Chapter 9


Allworthy took an opportunity, whilst he was in the chair, of reading the letter from Jones to Sophia, which Western delivered him; and there were some expressions in it concerning himself which drew tears from his eyes. At length he arrived at Mr. Western’s, and was introduced to Sophia.

When the first ceremonies were past, and the gentleman and lady had taken their chairs, a silence of some minutes ensued; during which the latter, who had been prepared for the visit by her father, sat playing with her fan, and had every mark of confusion both in her countenance and behaviour. At length Allworthy, who was himself a little disconcerted, began thus: “I am afraid, Miss Western, my family hath been the occasion of giving you some uneasiness; to which, I fear, I have innocently become more instrumental than I intended. Be assured, madam, had I at first known how disagreeable the proposals had been, I should not have suffered you to have been so long persecuted. I hope, therefore, you will not think the design of this visit is to trouble you with any further solicitations of that kind, but entirely to relieve you from them.”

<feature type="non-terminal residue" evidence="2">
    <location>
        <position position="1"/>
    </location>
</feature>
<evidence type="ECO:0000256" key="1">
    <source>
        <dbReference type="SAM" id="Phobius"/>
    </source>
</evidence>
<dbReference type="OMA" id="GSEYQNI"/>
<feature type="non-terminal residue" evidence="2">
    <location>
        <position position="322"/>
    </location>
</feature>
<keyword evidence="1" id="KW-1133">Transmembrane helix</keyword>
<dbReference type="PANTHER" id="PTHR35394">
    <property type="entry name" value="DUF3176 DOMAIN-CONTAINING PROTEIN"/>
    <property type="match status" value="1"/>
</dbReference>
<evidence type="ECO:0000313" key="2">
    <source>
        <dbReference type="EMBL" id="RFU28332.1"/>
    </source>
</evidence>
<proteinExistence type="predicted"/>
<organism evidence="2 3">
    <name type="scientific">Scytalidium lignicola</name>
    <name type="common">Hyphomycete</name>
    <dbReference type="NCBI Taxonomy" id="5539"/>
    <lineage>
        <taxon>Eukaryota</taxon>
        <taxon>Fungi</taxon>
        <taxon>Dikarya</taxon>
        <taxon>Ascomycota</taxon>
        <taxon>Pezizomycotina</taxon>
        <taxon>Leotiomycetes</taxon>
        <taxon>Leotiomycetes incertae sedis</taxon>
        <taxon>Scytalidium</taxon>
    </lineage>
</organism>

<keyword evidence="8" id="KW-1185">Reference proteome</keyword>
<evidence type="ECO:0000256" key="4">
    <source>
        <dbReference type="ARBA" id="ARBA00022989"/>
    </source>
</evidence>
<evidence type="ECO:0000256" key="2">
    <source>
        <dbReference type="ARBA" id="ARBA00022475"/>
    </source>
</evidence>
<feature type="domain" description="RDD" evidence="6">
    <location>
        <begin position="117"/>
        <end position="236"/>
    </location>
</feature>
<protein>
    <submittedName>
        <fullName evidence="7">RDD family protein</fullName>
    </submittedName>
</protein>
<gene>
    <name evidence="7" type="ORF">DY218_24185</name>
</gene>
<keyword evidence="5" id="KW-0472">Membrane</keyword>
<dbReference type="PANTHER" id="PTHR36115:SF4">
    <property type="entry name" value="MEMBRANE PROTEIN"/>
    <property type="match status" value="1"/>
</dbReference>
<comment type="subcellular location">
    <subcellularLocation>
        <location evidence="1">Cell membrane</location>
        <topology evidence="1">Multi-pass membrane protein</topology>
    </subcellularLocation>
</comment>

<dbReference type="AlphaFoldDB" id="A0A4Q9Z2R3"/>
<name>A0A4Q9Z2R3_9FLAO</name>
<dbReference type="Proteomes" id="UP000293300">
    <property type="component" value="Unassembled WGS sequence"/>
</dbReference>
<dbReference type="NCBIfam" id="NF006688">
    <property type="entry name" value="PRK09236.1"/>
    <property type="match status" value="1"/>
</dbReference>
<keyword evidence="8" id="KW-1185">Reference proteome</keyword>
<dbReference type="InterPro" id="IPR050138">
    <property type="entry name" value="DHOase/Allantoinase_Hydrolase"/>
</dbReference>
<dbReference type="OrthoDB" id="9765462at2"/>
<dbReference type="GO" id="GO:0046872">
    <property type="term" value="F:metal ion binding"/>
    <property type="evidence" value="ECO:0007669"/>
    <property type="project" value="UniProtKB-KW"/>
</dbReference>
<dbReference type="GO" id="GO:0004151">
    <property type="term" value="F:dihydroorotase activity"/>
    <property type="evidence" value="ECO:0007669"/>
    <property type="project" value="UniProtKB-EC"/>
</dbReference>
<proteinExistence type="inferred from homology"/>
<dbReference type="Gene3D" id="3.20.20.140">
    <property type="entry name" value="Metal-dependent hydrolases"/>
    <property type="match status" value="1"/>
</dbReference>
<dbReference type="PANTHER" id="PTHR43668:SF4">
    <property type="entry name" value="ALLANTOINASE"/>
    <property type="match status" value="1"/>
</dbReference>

“Sir,” said Sophia, with a little modest hesitation, “this behaviour is most kind and generous, and such as I could expect only from Mr. Allworthy; but as you have been so kind to mention this matter, you will pardon me for saying, it hath, indeed, given me great uneasiness, and hath been the occasion of my suffering much cruel treatment from a father, who was, till that unhappy affair, the tenderest and fondest of all parents. I am convinced, sir, you are too good and generous to resent my refusal of your nephew. Our inclinations are not in our own power; and whatever may be his merit, I cannot force them in his favour.” “I assure you, most amiable young lady,” said Allworthy, “I am capable of no such resentment, had the person been my own son, and had I entertained the highest esteem for him. For you say truly, madam, we cannot force our inclinations, much less can they be directed by another.” “Oh! sir,” answered Sophia, “every word you speak proves you deserve that good, that great, that benevolent character the whole world allows you. I assure you, sir, nothing less than the certain prospect of future misery could have made me resist the commands of my father.” “I sincerely believe you, madam,” replied Allworthy, “and I heartily congratulate you on your prudent foresight, since by so justifiable a resistance you have avoided misery indeed!” “You speak now, Mr. Allworthy,” cries she, “with a delicacy which few men are capable of feeling! but surely, in my opinion, to lead our lives with one to whom we are indifferent must be a state of wretchedness.—Perhaps that wretchedness would be even increased by a sense of the merits of an object to whom we cannot give our affections. If I had married Mr. Blifil—” “Pardon my interrupting you, madam,” answered Allworthy, “but I cannot bear the supposition.— Believe me, Miss Western, I rejoice from my heart, I rejoice in your escape.—I have discovered the wretch for whom you have suffered all this cruel violence from your father to be a villain.” “How, sir!” cries Sophia—“you must believe this surprizes me.”—“It hath surprized me, madam,” answered Allworthy, “and so it will the world.—But I have acquainted you with the real truth.” “Nothing but truth,” says Sophia, “can, I am convinced, come from the lips of Mr. Allworthy.— Yet, sir, such sudden, such unexpected news—Discovered, you say—may villany be ever so!”—“You will soon enough hear the story,” cries Allworthy;—“at present let us not mention so detested a name.—I have another matter of a very serious nature to propose.—O! Miss Western, I know your vast worth, nor can I so easily part with the ambition of being allied to it.— I have a near relation, madam, a young man whose character is, I am convinced, the very opposite to that of this wretch, and whose fortune I will make equal to what his was to have been. Could I, madam, hope you would admit a visit from him?” Sophia, after a minute’s silence, answered, “I will deal with the utmost sincerity with Mr. Allworthy. His character, and the obligation I have just received from him, demand it. I have determined at present to listen to no such proposals from any person. My only desire is to be restored to the affection of my father, and to be again the mistress of his family. This, sir, I hope to owe to your good offices. Let me beseech you, let me conjure you, by all the goodness which I, and all who know you, have experienced, do not, the very moment when you have released me from one persecution, do not engage me in another as miserable and as fruitless.” “Indeed, Miss Western,” replied Allworthy, “I am capable of no such conduct; and if this be your resolution, he must submit to the disappointment, whatever torments he may suffer under it.” “I must smile now, Mr. Allworthy,” answered Sophia, “when you mention the torments of a man whom I do not know, and who can consequently have so little acquaintance

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